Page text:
Add Shadows with CSS box-shadow Property

Over the last few years web browsers have made a lot of progress to add new features based on what is shaping up to be HTML5 and CSS3. I’ve already demonstrated what can be done with new CSS properties such as the CSS border-radius property. Now, I’ll cover the CSS box-shadow property.

Using box-shadow
This tutorial will demonstrate how to add shadows to a div HTML element using the CSS box-shadow property. For the purpose of this tutorial, we’ll the following CSS class that defines our div box.

.box {
    width: 100px;
    height: 100px;
    float:left;
}

As you can figure out by the property name, the box-shadow property can be used to create a shadow outside, or inside of your div box. In the simplest forms, you can add a drop shadow on the lower right of a div tag by adding the following CSS on the style attribute of the div.

<div class='box' style='box-shadow: 20px 20px 50px blue;'></div>

The first numeric value in the box-shadow property is the length of the shadow on the horizontal side of the div box, the second numeric value is the length of the shadow on the vertical side. The third value is the length of the blur. Additionally, you can add a blur color.

By default, having positive values for the horizontal and vertical blur length will produce a blue on the lower right of the div tag. Negative values are allowed which will mirror the blur on the other side. For example, to create a blue on the lower left side of the div tag change the box-shadow to the following.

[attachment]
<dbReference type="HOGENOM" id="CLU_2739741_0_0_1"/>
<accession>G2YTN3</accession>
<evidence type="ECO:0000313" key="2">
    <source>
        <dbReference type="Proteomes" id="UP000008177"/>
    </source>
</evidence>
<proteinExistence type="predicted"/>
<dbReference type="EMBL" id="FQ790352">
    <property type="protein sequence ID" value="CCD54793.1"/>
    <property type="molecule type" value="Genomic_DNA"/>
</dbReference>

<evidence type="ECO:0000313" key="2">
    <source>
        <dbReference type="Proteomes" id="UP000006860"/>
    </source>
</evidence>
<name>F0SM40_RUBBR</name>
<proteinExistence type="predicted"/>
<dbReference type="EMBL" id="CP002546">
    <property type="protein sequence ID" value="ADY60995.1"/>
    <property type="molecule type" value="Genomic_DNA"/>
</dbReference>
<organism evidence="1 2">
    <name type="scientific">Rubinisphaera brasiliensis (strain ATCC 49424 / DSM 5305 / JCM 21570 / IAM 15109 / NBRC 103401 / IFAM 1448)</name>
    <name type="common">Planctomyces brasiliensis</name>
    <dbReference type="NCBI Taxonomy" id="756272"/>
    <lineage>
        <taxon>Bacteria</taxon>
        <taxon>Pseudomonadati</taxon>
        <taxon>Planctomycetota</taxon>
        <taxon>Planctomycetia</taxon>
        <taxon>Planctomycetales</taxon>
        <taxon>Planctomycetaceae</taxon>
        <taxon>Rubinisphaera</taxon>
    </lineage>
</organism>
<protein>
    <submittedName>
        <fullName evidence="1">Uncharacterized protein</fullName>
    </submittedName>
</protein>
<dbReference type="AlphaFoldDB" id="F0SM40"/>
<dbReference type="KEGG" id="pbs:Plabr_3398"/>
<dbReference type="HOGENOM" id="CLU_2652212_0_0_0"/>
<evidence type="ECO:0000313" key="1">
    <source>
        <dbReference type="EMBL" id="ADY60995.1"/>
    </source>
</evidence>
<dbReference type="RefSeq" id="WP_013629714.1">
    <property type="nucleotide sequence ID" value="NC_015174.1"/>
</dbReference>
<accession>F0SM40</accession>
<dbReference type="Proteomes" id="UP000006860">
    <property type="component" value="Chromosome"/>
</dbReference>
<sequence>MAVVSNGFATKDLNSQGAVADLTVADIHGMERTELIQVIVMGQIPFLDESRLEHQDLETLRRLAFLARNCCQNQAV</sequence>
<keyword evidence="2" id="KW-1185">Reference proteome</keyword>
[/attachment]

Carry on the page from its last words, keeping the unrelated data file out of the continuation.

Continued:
<div class='box' style='box-shadow: -20px 20px 50px blue;'></div>

Using box-shadow with inset
You can add an additional value, inset, to force the shadow to be inside of the div tag. By default, by adding the inset value the shadow will be on the top left of the div but inside of the box.

<div class='box' style='box-shadow: 20px 20px 50px blue inset;'></div>

To change the direction of the box shadow, just switch the horizontal and vertical blur length values from positive values to negative.

Even blur
In addition to negative or positive values, you can enter 0 for the horizontal and vertical blur length. When you enter 0, the blur will be on both top-bottom for the horizontal and left-right for the vertical directions.

<div class='box' style='box-shadow: 0px 0px 50px blue;'></div>
Examples of box-shadow CSS property

Examples of box-shadow CSS property

To see some more examples of the box-shadow property in action see the the following gist.

Modern browsers
The CSS box-shadow works on modern browsers, which include the latest version of Safari, Chrome, and Firefox. As of this writing, it does not work in Internet Explorer.

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